frage In voting for the men who were to
frame the new conatltutionirfor the rebel
Stabes." * * • •
"If Mr. Lincoln bad not refused to
sign that bill there would to-day beau
aot of Congress on the statute books ab
solutely prohibiting negroes from any
participation In the work of reorganize-
Bun, and of pledging the government in
advance to swept of the onnatitationa
that might be formed' under the bill, al
though they made no provision for the
negro beyond the Left of his -permed
I repeat, we have seen a little handful
of Radicals, by their bolds'ese, persisten
cy, and force, pursuade,esjois, or drive
the great majority of the Republielen
party away from their own avowed poli
cy of reconstruction upon the white ha,
Md, and compel them to adopt the policy
of universal negro sultsge, to eetablish
negro governments, and now, at last, to
propose an absolute military dictator.
ship in all the States of the South. I
shall say nothing unkind of the Senator
from Indiana; I admit his patriotism
and eminent abilities. But If anything
were wanting to demonstrate the power
which these Radicals have had over the
mass of the Republican party In chang
ing their opinions and reverting their
policy, we have only to point to the able
Senator from Indiana himself, once
among the most powerfuj advocates of
the Lincoln-Johnson polkly of restora
tion upon the white basis, now bound
hand and foot, and dragged in chains at
the victorious chariot wheels to grace
the triumph of Wendell Phillips and
the Senator from Massachusetts. Even
hie great mind now lends its powerful
influence to favor the establishment Of
governments based universal negro suf
frage, to hold, it may be, the balance of
power in this Republic under the control
of the bayonets of the regular army.
Again, sir, If it were true that the
whites were disloyal during the rebel,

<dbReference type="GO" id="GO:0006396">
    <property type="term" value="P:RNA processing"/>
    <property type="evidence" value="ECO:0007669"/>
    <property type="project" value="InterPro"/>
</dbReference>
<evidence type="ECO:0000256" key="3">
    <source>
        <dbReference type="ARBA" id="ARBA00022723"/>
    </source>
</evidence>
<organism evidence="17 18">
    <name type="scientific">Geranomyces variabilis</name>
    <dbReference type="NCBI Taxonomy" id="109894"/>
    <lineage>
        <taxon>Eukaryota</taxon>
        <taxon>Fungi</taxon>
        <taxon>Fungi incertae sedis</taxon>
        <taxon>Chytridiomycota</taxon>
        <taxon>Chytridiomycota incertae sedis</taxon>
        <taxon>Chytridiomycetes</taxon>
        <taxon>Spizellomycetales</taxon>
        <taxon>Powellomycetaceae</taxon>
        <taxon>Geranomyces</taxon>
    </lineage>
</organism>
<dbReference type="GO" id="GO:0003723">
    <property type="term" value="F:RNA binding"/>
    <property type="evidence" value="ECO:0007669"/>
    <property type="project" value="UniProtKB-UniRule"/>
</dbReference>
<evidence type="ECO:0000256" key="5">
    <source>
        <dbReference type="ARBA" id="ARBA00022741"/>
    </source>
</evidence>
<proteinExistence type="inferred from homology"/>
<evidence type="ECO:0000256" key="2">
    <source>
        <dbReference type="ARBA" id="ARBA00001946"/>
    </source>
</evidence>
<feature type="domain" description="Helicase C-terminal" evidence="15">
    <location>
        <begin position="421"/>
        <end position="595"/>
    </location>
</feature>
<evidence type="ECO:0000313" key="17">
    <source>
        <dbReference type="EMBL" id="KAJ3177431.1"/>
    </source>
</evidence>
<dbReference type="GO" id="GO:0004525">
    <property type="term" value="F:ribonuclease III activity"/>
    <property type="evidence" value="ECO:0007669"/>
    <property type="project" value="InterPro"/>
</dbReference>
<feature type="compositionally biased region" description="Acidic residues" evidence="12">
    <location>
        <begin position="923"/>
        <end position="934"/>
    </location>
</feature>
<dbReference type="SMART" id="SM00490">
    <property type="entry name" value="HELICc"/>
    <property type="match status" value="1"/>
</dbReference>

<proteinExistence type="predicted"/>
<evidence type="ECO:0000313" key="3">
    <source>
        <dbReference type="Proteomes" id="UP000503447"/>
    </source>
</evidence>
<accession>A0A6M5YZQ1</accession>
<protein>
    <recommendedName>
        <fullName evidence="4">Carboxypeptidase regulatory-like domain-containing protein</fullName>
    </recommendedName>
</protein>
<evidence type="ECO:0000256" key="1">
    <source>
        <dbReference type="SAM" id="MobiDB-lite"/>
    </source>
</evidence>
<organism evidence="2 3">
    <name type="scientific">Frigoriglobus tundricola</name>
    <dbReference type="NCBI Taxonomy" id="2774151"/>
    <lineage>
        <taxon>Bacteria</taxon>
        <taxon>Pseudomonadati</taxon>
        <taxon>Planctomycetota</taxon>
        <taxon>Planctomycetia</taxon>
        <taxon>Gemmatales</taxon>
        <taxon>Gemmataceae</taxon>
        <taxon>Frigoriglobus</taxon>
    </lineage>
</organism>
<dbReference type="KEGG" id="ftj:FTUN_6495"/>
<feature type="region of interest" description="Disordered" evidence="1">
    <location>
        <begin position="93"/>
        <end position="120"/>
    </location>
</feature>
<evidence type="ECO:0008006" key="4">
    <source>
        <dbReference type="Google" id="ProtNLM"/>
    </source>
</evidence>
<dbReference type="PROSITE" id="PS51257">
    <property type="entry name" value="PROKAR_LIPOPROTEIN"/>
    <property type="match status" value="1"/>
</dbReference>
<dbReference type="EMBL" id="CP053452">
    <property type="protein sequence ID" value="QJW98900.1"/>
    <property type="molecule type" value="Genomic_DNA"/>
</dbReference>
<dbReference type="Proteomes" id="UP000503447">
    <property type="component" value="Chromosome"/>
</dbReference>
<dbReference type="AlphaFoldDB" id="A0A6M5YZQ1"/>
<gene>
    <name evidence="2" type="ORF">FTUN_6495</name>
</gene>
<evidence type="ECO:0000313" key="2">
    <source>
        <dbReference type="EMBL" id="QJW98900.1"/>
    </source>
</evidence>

lion, they are not rebellious now. Re
bellious Cannot exist or continue with
out real or supposed cause. Slavery,
the cause and the pretext for the late
rebellion, is gone forever. It can never
be revived. Nothing can incite another
rebellion at the South, for they have no
power to organize one against the Gov
ernment, and will not have for many
years to come.
And why, sir; why should they not
desire peace? For that rebellion, Into
which in an evil hour the Radicals of the
South plunged them, they' have been
punished already by the sacritioe of all
their slave property, valued at three or
four thousand million dollars; by the
sacrifice of 'fibre than three-fourths of all
other personal property, probably two
thousand millions more; by the Nacelles
of their public and private credits—at
least a thousand millions more; by the
depreciation of the value of all their real
estate at least seventy-five per cent—
amounting probably to more than bee
thousand million dollars more—makitig
In all a aacrifloe of property, credits, and
values In the Southern States alone of at
least nine thousand million dothus
But there is another bloody and terri
ble page In this account—a pate lo ee
count with death It is estimated that
there have perished in battle, by Mamie,
exposure, or other cause incident to the
war, at least three hundred thousand
able-bodied white men of the Booth. l
take no account of the unutterable an
guish of millions of crushed and bleeding
hearts. Iffo language can express, no
figures measure that! For that rebel
lion the white man, of the South has
been most terelhilt pantatiedt, Nine
thousand milllords at values are gene --
lost forever! Three handro tiuw!liad
able-bodied white men of the !fewer and
strength of the Booth now lie tn. *silt